Immunotherapy involves using drugs to boost the body’s immune system and help it fight off cancer cells more effectively. It may be used in combination with other treatments to improve outcomes.

5. Clinical Trials

Clinical trials involve testing new treatment options for mesothelioma epithelioid, including novel drugs, therapies, and surgical techniques. Patients may be eligible for clinical trials if they meet certain criteria.


1. What is the survival rate for mesothelioma epithelioid?

The survival rate for mesothelioma epithelioid depends on several factors, including the stage of the cancer at diagnosis, the location of the tumors, and the overall health of the patient. However, studies suggest that patients with epithelioid mesothelioma tend to have better survival rates than those with other types of mesothelioma.

2. Can mesothelioma epithelioid be cured?

Currently, there is no known cure for mesothelioma epithelioid. However, treatments such as surgery, chemotherapy, and radiation therapy may help to shrink tumors and improve quality of life in some patients.

3. Is mesothelioma epithelioid genetic?

While mesothelioma epithelioid is not typically considered a genetic disease, some studies have suggested that certain genetic mutations may increase an individual’s risk of developing mesothelioma after exposure to asbestos or other carcinogens.

4. How long does it take for mesothelioma epithelioid to develop?

The latency period for mesothelioma epithelioid can vary, but it typically ranges from 20 to 50 years after exposure to asbestos. This means that many individuals may not experience symptoms or be diagnosed until decades after their initial exposure.

5. What are the long-term effects of mesothelioma epithelioid?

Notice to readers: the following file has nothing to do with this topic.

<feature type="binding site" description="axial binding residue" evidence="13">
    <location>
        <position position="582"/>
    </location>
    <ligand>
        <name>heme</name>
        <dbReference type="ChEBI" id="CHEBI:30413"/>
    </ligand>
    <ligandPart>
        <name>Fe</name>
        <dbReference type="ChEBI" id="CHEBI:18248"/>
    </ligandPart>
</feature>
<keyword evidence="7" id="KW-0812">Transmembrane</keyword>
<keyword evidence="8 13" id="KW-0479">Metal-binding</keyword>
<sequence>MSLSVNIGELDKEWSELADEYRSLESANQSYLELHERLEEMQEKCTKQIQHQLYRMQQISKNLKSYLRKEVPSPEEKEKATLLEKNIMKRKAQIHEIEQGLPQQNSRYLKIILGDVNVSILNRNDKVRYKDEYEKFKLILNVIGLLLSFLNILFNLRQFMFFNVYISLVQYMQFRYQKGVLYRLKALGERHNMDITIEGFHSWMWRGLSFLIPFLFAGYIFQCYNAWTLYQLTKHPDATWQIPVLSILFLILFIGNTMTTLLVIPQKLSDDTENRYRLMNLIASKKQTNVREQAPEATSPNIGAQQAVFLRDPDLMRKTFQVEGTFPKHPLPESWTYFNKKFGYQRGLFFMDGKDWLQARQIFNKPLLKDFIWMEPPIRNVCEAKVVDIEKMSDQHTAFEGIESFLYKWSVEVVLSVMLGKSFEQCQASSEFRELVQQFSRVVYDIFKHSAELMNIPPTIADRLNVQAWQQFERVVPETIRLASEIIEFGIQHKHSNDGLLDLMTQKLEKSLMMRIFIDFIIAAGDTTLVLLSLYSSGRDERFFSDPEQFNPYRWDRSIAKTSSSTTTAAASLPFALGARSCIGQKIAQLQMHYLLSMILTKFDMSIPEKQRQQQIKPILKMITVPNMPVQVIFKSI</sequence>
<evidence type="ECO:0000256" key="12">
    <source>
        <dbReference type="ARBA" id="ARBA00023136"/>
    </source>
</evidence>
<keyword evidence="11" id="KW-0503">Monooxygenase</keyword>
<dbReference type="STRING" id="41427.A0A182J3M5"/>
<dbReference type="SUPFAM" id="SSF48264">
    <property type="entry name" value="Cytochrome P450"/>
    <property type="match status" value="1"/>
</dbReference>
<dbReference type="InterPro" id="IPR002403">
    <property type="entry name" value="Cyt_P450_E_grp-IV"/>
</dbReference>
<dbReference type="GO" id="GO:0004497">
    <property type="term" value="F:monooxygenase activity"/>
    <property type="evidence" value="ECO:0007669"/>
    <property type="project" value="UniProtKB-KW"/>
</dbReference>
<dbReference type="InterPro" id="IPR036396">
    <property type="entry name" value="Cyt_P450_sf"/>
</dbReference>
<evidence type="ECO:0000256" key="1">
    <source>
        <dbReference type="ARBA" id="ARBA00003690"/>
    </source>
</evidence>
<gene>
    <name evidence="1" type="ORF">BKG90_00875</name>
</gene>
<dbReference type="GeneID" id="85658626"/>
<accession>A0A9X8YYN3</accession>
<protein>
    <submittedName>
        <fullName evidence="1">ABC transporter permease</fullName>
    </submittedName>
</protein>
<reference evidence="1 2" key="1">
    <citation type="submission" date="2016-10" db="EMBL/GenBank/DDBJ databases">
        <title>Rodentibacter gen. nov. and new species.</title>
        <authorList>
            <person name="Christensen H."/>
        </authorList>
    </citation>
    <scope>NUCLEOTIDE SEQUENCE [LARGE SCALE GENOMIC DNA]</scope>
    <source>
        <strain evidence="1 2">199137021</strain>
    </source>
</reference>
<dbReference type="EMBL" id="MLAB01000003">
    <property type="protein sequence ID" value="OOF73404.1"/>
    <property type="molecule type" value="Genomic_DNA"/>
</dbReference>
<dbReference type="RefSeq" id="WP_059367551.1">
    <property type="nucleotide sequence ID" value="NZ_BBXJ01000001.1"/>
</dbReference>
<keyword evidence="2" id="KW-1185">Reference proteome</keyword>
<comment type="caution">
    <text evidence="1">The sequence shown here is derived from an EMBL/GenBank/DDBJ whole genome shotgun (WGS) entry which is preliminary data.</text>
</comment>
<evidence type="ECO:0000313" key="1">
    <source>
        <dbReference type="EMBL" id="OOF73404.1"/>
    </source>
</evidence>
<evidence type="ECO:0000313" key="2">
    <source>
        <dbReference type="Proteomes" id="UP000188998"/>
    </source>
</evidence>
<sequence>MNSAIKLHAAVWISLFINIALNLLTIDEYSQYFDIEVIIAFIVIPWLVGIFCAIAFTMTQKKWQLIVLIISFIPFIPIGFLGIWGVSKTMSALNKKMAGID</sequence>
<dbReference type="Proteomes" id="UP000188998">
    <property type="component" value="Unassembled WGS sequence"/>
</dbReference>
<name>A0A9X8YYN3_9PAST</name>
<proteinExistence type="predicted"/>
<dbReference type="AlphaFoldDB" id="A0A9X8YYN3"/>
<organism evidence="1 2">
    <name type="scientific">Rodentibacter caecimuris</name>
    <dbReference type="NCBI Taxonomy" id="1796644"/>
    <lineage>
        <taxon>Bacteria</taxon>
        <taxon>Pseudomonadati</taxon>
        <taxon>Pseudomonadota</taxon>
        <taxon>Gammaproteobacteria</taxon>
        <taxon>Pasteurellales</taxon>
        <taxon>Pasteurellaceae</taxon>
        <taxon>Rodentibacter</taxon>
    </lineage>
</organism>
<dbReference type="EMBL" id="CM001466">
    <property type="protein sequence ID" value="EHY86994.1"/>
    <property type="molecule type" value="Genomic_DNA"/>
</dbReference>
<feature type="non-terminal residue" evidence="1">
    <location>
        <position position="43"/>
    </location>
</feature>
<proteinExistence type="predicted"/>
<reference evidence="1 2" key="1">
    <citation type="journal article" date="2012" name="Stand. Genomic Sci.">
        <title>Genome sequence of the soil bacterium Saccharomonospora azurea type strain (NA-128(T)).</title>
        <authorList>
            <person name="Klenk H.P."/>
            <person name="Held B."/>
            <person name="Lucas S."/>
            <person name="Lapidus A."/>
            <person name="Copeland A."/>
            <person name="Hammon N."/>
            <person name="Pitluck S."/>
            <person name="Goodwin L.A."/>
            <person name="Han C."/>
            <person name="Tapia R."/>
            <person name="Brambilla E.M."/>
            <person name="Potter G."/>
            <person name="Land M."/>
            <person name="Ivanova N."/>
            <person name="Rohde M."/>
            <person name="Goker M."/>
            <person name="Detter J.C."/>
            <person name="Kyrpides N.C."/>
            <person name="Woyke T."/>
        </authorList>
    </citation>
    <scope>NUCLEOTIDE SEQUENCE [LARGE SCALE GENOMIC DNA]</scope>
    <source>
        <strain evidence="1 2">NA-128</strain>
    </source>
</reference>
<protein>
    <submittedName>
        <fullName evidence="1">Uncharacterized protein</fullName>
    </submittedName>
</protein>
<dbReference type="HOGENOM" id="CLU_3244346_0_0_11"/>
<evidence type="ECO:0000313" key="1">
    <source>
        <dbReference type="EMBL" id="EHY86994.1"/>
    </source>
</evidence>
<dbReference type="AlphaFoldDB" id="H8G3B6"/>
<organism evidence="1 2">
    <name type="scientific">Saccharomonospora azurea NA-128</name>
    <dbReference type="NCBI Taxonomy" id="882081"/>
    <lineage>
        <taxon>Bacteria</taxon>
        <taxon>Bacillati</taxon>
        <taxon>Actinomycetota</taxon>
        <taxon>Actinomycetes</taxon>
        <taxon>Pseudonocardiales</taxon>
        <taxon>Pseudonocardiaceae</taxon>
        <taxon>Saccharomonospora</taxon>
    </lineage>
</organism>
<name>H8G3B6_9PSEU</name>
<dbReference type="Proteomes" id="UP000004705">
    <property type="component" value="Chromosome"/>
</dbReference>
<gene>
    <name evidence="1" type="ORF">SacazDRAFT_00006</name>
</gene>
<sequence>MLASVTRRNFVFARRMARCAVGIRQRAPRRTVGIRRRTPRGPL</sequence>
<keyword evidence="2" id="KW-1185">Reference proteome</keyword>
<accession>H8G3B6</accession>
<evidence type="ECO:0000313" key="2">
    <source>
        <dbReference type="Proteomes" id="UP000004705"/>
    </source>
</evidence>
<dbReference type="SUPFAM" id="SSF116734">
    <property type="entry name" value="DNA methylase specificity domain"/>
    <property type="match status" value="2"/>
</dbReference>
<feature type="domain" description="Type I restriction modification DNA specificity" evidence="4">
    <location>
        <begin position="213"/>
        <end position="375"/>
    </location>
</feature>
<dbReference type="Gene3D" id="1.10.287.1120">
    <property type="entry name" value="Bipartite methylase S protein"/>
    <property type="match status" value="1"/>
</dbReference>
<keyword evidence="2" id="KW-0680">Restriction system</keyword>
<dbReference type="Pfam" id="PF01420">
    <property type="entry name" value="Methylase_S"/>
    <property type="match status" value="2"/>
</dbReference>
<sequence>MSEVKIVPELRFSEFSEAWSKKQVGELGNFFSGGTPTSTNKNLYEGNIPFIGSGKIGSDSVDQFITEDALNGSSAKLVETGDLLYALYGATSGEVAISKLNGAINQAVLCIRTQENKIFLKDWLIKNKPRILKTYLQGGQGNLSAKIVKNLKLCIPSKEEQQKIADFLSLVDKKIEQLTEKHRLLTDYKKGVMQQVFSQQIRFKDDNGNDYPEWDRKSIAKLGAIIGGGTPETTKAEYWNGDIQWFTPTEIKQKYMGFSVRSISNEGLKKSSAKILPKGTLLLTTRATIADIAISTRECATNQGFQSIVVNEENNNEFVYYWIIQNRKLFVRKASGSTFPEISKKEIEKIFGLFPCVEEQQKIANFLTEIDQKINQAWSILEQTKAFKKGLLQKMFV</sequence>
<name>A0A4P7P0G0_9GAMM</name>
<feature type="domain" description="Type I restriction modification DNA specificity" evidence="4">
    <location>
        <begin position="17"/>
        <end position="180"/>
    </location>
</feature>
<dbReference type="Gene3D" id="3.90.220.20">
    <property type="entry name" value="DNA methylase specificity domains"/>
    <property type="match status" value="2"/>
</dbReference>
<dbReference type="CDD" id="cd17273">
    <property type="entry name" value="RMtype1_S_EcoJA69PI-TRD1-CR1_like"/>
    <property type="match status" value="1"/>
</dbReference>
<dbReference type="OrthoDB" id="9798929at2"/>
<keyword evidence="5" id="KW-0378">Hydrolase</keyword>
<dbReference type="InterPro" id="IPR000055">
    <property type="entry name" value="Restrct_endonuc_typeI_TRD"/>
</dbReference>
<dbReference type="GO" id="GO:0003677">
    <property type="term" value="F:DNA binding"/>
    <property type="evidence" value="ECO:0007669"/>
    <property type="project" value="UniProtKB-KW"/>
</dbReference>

The long-term effects of mesothelioma epithelioid can include chronic pain, difficulty breathing, and reduced mobility. In some cases, the cancer may spread to other parts of the body and cause additional complications.

6. Can mesothelioma epithelioid be prevented?

The primary way to prevent mesothelioma epithelioid is to avoid exposure to asbestos or other carcinogens. Individuals who work in industries that may involve exposure to asbestos should wear appropriate protective gear and follow safety protocols to minimize their risk.

7. How common is mesothelioma epithelioid?

Mesothelioma epithelioid is a rare type of cancer, accounting for around 70% of all mesothelioma cases. However, it is still a serious and potentially deadly disease that requires prompt treatment.


In conclusion, mesothelioma epithelioid is a rare but serious type of cancer that is often linked to asbestos exposure. While there is currently no cure for this disease, there are several treatment options available that can help to improve outcomes and quality of life for patients. If you or a loved one has been diagnosed with mesothelioma epithelioid, it’s important to seek prompt medical attention and explore all available treatment options.

Thank you for taking the time to read this article, and we hope that it has provided you with valuable information on mesothelioma epithelioid. Remember, early detection and treatment are key to improving outcomes for patients with mesothelioma.


The information presented in this article should not be used as a substitute for professional medical advice, diagnosis, or treatment. Always seek the advice of your physician or other qualified healthcare provider with any questions you may have regarding a medical condition.